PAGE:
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ASAE Journal Article

Technical Note: Effect of Sprinkler Pressure and Spray Plate on Culturable Microorganism Concentrations During Simulated Irrigation of Dairy Wastewater

R. S. Dungan, D. L. Bjorneberg, A. B. Leytem

Published in Transactions of the ASABE Vol. 54(5): 1669-1673 ( 2011 American Society of Agricultural and Biological Engineers ).

Submitted for review in March 2011 as manuscript number SW 9116; approved for publication as a Technical Note by the Soil & Water Division of ASABE in August 2011.

The authors are Robert S. Dungan, Research Microbiologist, David L. Bjorneberg, ASABE Member, Supervisory Agricultural Engineer, and April B. Leytem, Research Soil Scientist, USDA-ARS Northwest Irrigation and Soils Research Laboratory, Kimberly, Idaho. Corresponding author: Robert S. Dungan, USDA-ARS Northwest Irrigation and Soils Research Laboratory, 3793 North 3600 East, Kimberly, ID 83341; phone: 208-423-6553; fax: 208-423-6555; e-mail:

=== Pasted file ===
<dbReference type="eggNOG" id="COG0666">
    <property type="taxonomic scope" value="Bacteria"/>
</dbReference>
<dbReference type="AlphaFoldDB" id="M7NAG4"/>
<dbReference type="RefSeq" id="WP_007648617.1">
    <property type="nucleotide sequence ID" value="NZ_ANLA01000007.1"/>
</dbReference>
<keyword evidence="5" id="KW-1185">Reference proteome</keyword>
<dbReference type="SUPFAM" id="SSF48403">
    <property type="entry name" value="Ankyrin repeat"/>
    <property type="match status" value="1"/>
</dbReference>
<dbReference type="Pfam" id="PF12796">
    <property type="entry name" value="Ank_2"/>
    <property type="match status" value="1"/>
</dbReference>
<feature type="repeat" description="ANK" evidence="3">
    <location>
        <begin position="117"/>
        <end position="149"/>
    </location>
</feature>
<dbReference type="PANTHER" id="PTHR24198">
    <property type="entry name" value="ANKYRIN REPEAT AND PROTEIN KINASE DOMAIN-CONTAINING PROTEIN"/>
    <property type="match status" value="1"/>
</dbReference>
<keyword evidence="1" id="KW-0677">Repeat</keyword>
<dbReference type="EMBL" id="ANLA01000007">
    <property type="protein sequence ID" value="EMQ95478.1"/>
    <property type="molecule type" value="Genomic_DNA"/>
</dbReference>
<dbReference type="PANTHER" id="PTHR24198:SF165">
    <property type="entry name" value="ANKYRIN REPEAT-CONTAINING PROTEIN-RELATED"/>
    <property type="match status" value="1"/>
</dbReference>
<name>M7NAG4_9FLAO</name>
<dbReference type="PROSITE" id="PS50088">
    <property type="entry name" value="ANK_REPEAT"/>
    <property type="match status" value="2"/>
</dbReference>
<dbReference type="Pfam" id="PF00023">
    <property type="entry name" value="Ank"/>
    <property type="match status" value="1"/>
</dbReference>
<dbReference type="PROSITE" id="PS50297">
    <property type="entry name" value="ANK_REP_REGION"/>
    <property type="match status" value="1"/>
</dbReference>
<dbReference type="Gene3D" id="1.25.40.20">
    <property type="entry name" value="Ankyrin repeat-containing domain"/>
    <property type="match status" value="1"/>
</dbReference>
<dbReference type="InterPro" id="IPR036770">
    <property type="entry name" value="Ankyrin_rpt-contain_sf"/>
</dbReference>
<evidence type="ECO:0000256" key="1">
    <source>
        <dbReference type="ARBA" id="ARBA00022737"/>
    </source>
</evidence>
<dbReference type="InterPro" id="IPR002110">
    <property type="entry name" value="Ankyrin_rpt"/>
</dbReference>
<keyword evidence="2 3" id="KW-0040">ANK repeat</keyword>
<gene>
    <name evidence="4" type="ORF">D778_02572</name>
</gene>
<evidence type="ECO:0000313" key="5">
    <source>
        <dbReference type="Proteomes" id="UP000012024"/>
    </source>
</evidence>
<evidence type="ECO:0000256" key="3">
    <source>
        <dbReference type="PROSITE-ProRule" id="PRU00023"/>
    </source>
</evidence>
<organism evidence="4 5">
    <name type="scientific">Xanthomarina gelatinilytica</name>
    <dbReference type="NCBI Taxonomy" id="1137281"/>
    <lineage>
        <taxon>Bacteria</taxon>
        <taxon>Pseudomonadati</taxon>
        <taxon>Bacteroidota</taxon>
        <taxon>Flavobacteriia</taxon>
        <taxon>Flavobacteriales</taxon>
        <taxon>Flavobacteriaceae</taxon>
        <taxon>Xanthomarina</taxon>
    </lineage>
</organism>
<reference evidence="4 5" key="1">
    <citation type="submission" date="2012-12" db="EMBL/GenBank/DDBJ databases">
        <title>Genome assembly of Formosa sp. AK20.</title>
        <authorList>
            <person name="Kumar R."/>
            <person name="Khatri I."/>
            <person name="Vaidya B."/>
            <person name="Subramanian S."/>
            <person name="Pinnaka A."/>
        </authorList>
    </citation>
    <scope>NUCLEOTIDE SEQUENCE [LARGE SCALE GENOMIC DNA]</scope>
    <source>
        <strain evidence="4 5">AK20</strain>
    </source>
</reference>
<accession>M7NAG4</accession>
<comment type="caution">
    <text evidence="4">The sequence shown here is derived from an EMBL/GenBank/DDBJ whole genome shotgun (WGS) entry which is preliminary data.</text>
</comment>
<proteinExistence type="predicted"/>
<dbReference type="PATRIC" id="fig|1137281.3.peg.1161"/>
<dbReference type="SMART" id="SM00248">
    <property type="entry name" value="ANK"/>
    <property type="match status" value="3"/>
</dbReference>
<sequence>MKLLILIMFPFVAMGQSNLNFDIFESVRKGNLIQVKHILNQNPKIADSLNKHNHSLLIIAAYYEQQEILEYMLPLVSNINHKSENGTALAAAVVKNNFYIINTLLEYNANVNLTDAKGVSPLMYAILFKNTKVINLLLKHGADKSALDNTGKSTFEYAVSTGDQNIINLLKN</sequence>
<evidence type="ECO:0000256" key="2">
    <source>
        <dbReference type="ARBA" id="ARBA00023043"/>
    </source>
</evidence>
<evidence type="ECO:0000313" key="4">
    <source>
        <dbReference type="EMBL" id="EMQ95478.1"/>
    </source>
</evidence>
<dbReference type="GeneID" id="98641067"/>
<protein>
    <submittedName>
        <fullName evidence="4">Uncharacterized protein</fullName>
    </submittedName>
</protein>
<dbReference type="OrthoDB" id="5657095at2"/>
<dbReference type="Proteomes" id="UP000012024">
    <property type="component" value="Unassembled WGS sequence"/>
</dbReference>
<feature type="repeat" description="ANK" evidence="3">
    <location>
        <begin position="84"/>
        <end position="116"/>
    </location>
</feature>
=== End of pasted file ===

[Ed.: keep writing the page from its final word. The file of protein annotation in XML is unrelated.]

Abstract. In this study, we conducted simulated spray irrigation events of dairy wastewater to assess the impact of pressure and sprinkler type on post-sprinkler culturable microorganism concentrations. Dairy wastewater was sampled before and after it was pumped through sprinklers typically used on center-pivot irrigation systems. Three different sprinklers types were used at three different operating pressures to give a range of water drop sizes. The microorganisms quantified in this study were total coliforms, Escherichia coli , Clostridium perfringens , heterotrophic bacteria, and coliphages. In most cases, the pre- and post-sprinkler concentrations were determined to be statistically similar, suggesting that culturable viability was not affected when wastewater flowed through these sprinklers. When an impact was found to occur, there was usually an increase in the post-sprinkler microorganism concentration. While this increase can be attributed to the disruption of microbial aggregates during the spraying process, there was no apparent relationship with pressure setting or spray plate. Understanding impacts at the sprinkler level should be considered an integral part of the dispersion modeling process, as it may influence the number of viable microorganisms that become aerosolized during pressurized irrigation events.